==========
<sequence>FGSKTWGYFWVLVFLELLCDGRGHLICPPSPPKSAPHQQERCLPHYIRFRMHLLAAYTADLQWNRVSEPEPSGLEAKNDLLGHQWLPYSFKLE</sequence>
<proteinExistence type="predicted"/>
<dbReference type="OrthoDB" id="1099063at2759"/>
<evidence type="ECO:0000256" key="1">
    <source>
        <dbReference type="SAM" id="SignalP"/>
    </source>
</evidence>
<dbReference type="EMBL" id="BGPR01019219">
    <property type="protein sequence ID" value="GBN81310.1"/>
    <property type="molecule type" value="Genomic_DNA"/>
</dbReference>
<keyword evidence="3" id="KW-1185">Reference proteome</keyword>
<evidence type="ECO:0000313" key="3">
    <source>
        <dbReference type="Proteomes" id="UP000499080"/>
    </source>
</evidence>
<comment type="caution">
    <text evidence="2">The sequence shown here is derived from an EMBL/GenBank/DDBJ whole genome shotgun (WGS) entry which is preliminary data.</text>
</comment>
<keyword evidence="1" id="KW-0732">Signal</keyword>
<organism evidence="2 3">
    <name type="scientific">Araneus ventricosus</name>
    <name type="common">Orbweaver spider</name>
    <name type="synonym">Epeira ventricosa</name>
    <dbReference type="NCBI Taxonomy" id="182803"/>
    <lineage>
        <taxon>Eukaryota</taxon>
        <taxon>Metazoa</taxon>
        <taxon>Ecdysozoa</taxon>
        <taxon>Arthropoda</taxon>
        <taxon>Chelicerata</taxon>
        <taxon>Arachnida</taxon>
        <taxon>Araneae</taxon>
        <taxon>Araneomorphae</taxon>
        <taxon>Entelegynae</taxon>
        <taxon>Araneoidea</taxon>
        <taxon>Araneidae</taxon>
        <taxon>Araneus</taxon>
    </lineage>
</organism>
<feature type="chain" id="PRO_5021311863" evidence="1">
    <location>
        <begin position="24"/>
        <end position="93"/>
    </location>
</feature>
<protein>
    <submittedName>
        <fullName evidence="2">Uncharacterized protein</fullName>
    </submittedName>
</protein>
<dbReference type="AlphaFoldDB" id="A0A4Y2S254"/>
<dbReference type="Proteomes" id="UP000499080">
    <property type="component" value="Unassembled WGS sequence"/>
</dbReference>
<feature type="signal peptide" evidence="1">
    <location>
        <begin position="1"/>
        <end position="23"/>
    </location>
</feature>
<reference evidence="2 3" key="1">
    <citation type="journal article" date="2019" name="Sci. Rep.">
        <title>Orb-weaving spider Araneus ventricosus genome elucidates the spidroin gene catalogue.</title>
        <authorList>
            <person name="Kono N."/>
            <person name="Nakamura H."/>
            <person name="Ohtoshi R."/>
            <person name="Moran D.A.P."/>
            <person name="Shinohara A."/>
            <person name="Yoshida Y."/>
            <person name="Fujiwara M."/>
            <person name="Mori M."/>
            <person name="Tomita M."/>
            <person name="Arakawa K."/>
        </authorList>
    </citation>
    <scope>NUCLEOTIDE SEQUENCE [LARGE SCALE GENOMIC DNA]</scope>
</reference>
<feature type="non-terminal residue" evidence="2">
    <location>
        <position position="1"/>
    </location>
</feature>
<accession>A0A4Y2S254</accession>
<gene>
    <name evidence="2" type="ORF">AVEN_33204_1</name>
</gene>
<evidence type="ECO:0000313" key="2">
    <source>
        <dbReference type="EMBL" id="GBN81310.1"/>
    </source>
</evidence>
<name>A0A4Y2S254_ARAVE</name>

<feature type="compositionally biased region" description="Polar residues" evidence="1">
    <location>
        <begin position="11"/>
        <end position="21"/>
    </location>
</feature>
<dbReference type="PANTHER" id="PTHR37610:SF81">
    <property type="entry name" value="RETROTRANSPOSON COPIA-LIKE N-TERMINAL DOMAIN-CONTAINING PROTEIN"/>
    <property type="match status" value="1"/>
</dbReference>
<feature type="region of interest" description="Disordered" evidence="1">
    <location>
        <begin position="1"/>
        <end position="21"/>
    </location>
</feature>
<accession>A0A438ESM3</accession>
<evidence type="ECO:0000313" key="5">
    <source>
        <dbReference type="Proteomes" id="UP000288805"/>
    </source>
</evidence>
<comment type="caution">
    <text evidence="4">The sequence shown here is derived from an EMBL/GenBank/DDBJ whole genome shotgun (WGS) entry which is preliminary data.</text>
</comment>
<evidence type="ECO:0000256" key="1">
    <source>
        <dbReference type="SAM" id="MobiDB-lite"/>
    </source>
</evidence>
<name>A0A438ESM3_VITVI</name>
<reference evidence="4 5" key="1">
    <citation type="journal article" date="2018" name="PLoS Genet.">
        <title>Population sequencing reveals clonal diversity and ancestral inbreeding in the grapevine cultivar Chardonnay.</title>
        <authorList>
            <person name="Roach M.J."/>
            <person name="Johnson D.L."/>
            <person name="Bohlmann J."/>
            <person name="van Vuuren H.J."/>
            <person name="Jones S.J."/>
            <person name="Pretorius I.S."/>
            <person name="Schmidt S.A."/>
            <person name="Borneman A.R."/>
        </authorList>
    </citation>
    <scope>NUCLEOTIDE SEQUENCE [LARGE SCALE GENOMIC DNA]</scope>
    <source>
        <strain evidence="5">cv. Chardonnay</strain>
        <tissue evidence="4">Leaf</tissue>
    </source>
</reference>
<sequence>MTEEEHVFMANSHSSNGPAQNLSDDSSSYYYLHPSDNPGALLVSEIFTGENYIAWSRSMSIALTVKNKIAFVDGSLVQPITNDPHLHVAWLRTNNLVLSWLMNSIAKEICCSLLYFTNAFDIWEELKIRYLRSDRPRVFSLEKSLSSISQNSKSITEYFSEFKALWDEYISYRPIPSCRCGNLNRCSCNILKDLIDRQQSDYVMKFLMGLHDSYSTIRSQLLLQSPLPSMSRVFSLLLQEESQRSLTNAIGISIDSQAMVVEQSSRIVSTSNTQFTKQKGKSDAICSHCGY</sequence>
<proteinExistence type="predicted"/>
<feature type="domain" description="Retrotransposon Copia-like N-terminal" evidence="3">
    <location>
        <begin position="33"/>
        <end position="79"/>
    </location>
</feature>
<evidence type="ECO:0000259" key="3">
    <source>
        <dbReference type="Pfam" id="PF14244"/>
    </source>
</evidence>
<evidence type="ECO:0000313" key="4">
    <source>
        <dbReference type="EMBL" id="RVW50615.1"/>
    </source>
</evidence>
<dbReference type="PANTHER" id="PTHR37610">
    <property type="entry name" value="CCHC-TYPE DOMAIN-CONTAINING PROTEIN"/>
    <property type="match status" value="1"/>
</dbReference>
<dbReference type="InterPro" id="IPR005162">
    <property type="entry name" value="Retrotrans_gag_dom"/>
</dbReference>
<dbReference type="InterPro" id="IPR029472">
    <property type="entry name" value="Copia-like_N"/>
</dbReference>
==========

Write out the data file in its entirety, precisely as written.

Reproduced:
<sequence>FGSKTWGYFWVLVFLELLCDGRGHLICPPSPPKSAPHQQERCLPHYIRFRMHLLAAYTADLQWNRVSEPEPSGLEAKNDLLGHQWLPYSFKLE</sequence>
<proteinExistence type="predicted"/>
<dbReference type="OrthoDB" id="1099063at2759"/>
<evidence type="ECO:0000256" key="1">
    <source>
        <dbReference type="SAM" id="SignalP"/>
    </source>
</evidence>
<dbReference type="EMBL" id="BGPR01019219">
    <property type="protein sequence ID" value="GBN81310.1"/>
    <property type="molecule type" value="Genomic_DNA"/>
</dbReference>
<keyword evidence="3" id="KW-1185">Reference proteome</keyword>
<evidence type="ECO:0000313" key="3">
    <source>
        <dbReference type="Proteomes" id="UP000499080"/>
    </source>
</evidence>
<comment type="caution">
    <text evidence="2">The sequence shown here is derived from an EMBL/GenBank/DDBJ whole genome shotgun (WGS) entry which is preliminary data.</text>
</comment>
<keyword evidence="1" id="KW-0732">Signal</keyword>
<organism evidence="2 3">
    <name type="scientific">Araneus ventricosus</name>
    <name type="common">Orbweaver spider</name>
    <name type="synonym">Epeira ventricosa</name>
    <dbReference type="NCBI Taxonomy" id="182803"/>
    <lineage>
        <taxon>Eukaryota</taxon>
        <taxon>Metazoa</taxon>
        <taxon>Ecdysozoa</taxon>
        <taxon>Arthropoda</taxon>
        <taxon>Chelicerata</taxon>
        <taxon>Arachnida</taxon>
        <taxon>Araneae</taxon>
        <taxon>Araneomorphae</taxon>
        <taxon>Entelegynae</taxon>
        <taxon>Araneoidea</taxon>
        <taxon>Araneidae</taxon>
        <taxon>Araneus</taxon>
    </lineage>
</organism>
<feature type="chain" id="PRO_5021311863" evidence="1">
    <location>
        <begin position="24"/>
        <end position="93"/>
    </location>
</feature>
<protein>
    <submittedName>
        <fullName evidence="2">Uncharacterized protein</fullName>
    </submittedName>
</protein>
<dbReference type="AlphaFoldDB" id="A0A4Y2S254"/>
<dbReference type="Proteomes" id="UP000499080">
    <property type="component" value="Unassembled WGS sequence"/>
</dbReference>
<feature type="signal peptide" evidence="1">
    <location>
        <begin position="1"/>
        <end position="23"/>
    </location>
</feature>
<reference evidence="2 3" key="1">
    <citation type="journal article" date="2019" name="Sci. Rep.">
        <title>Orb-weaving spider Araneus ventricosus genome elucidates the spidroin gene catalogue.</title>
        <authorList>
            <person name="Kono N."/>
            <person name="Nakamura H."/>
            <person name="Ohtoshi R."/>
            <person name="Moran D.A.P."/>
            <person name="Shinohara A."/>
            <person name="Yoshida Y."/>
            <person name="Fujiwara M."/>
            <person name="Mori M."/>
            <person name="Tomita M."/>
            <person name="Arakawa K."/>
        </authorList>
    </citation>
    <scope>NUCLEOTIDE SEQUENCE [LARGE SCALE GENOMIC DNA]</scope>
</reference>
<feature type="non-terminal residue" evidence="2">
    <location>
        <position position="1"/>
    </location>
</feature>
<accession>A0A4Y2S254</accession>
<gene>
    <name evidence="2" type="ORF">AVEN_33204_1</name>
</gene>
<evidence type="ECO:0000313" key="2">
    <source>
        <dbReference type="EMBL" id="GBN81310.1"/>
    </source>
</evidence>
<name>A0A4Y2S254_ARAVE</name>

<feature type="compositionally biased region" description="Polar residues" evidence="1">
    <location>
        <begin position="11"/>
        <end position="21"/>
    </location>
</feature>
<dbReference type="PANTHER" id="PTHR37610:SF81">
    <property type="entry name" value="RETROTRANSPOSON COPIA-LIKE N-TERMINAL DOMAIN-CONTAINING PROTEIN"/>
    <property type="match status" value="1"/>
</dbReference>
<feature type="region of interest" description="Disordered" evidence="1">
    <location>
        <begin position="1"/>
        <end position="21"/>
    </location>
</feature>
<accession>A0A438ESM3</accession>
<evidence type="ECO:0000313" key="5">
    <source>
        <dbReference type="Proteomes" id="UP000288805"/>
    </source>
</evidence>
<comment type="caution">
    <text evidence="4">The sequence shown here is derived from an EMBL/GenBank/DDBJ whole genome shotgun (WGS) entry which is preliminary data.</text>
</comment>
<evidence type="ECO:0000256" key="1">
    <source>
        <dbReference type="SAM" id="MobiDB-lite"/>
    </source>
</evidence>
<name>A0A438ESM3_VITVI</name>
<reference evidence="4 5" key="1">
    <citation type="journal article" date="2018" name="PLoS Genet.">
        <title>Population sequencing reveals clonal diversity and ancestral inbreeding in the grapevine cultivar Chardonnay.</title>
        <authorList>
            <person name="Roach M.J."/>
            <person name="Johnson D.L."/>
            <person name="Bohlmann J."/>
            <person name="van Vuuren H.J."/>
            <person name="Jones S.J."/>
            <person name="Pretorius I.S."/>
            <person name="Schmidt S.A."/>
            <person name="Borneman A.R."/>
        </authorList>
    </citation>
    <scope>NUCLEOTIDE SEQUENCE [LARGE SCALE GENOMIC DNA]</scope>
    <source>
        <strain evidence="5">cv. Chardonnay</strain>
        <tissue evidence="4">Leaf</tissue>
    </source>
</reference>
<sequence>MTEEEHVFMANSHSSNGPAQNLSDDSSSYYYLHPSDNPGALLVSEIFTGENYIAWSRSMSIALTVKNKIAFVDGSLVQPITNDPHLHVAWLRTNNLVLSWLMNSIAKEICCSLLYFTNAFDIWEELKIRYLRSDRPRVFSLEKSLSSISQNSKSITEYFSEFKALWDEYISYRPIPSCRCGNLNRCSCNILKDLIDRQQSDYVMKFLMGLHDSYSTIRSQLLLQSPLPSMSRVFSLLLQEESQRSLTNAIGISIDSQAMVVEQSSRIVSTSNTQFTKQKGKSDAICSHCGY</sequence>
<proteinExistence type="predicted"/>
<feature type="domain" description="Retrotransposon Copia-like N-terminal" evidence="3">
    <location>
        <begin position="33"/>
        <end position="79"/>
    </location>
</feature>
<evidence type="ECO:0000259" key="3">
    <source>
        <dbReference type="Pfam" id="PF14244"/>
    </source>
</evidence>
<evidence type="ECO:0000313" key="4">
    <source>
        <dbReference type="EMBL" id="RVW50615.1"/>
    </source>
</evidence>
<dbReference type="PANTHER" id="PTHR37610">
    <property type="entry name" value="CCHC-TYPE DOMAIN-CONTAINING PROTEIN"/>
    <property type="match status" value="1"/>
</dbReference>
<dbReference type="InterPro" id="IPR005162">
    <property type="entry name" value="Retrotrans_gag_dom"/>
</dbReference>
<dbReference type="InterPro" id="IPR029472">
    <property type="entry name" value="Copia-like_N"/>
</dbReference>